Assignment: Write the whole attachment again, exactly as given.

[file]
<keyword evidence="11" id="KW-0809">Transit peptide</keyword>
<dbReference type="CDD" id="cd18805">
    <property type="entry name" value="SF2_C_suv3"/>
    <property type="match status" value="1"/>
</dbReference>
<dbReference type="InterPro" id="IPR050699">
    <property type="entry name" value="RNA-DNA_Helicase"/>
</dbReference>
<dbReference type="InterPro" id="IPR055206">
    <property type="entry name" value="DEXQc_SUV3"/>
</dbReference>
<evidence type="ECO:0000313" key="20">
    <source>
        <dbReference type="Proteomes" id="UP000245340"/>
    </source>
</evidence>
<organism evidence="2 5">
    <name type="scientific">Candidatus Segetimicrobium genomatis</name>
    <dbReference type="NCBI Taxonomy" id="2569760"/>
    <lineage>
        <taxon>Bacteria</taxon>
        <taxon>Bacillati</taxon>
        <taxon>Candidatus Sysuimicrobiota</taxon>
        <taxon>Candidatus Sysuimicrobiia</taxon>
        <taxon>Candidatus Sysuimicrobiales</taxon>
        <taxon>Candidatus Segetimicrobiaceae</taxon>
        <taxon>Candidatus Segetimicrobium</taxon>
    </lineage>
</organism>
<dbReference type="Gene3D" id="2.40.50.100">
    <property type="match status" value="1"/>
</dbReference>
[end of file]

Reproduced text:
<keyword evidence="11" id="KW-0809">Transit peptide</keyword>
<dbReference type="CDD" id="cd18805">
    <property type="entry name" value="SF2_C_suv3"/>
    <property type="match status" value="1"/>
</dbReference>
<dbReference type="InterPro" id="IPR050699">
    <property type="entry name" value="RNA-DNA_Helicase"/>
</dbReference>
<dbReference type="InterPro" id="IPR055206">
    <property type="entry name" value="DEXQc_SUV3"/>
</dbReference>
<evidence type="ECO:0000313" key="20">
    <source>
        <dbReference type="Proteomes" id="UP000245340"/>
    </source>
</evidence>
<organism evidence="2 5">
    <name type="scientific">Candidatus Segetimicrobium genomatis</name>
    <dbReference type="NCBI Taxonomy" id="2569760"/>
    <lineage>
        <taxon>Bacteria</taxon>
        <taxon>Bacillati</taxon>
        <taxon>Candidatus Sysuimicrobiota</taxon>
        <taxon>Candidatus Sysuimicrobiia</taxon>
        <taxon>Candidatus Sysuimicrobiales</taxon>
        <taxon>Candidatus Segetimicrobiaceae</taxon>
        <taxon>Candidatus Segetimicrobium</taxon>
    </lineage>
</organism>
<dbReference type="Gene3D" id="2.40.50.100">
    <property type="match status" value="1"/>
</dbReference>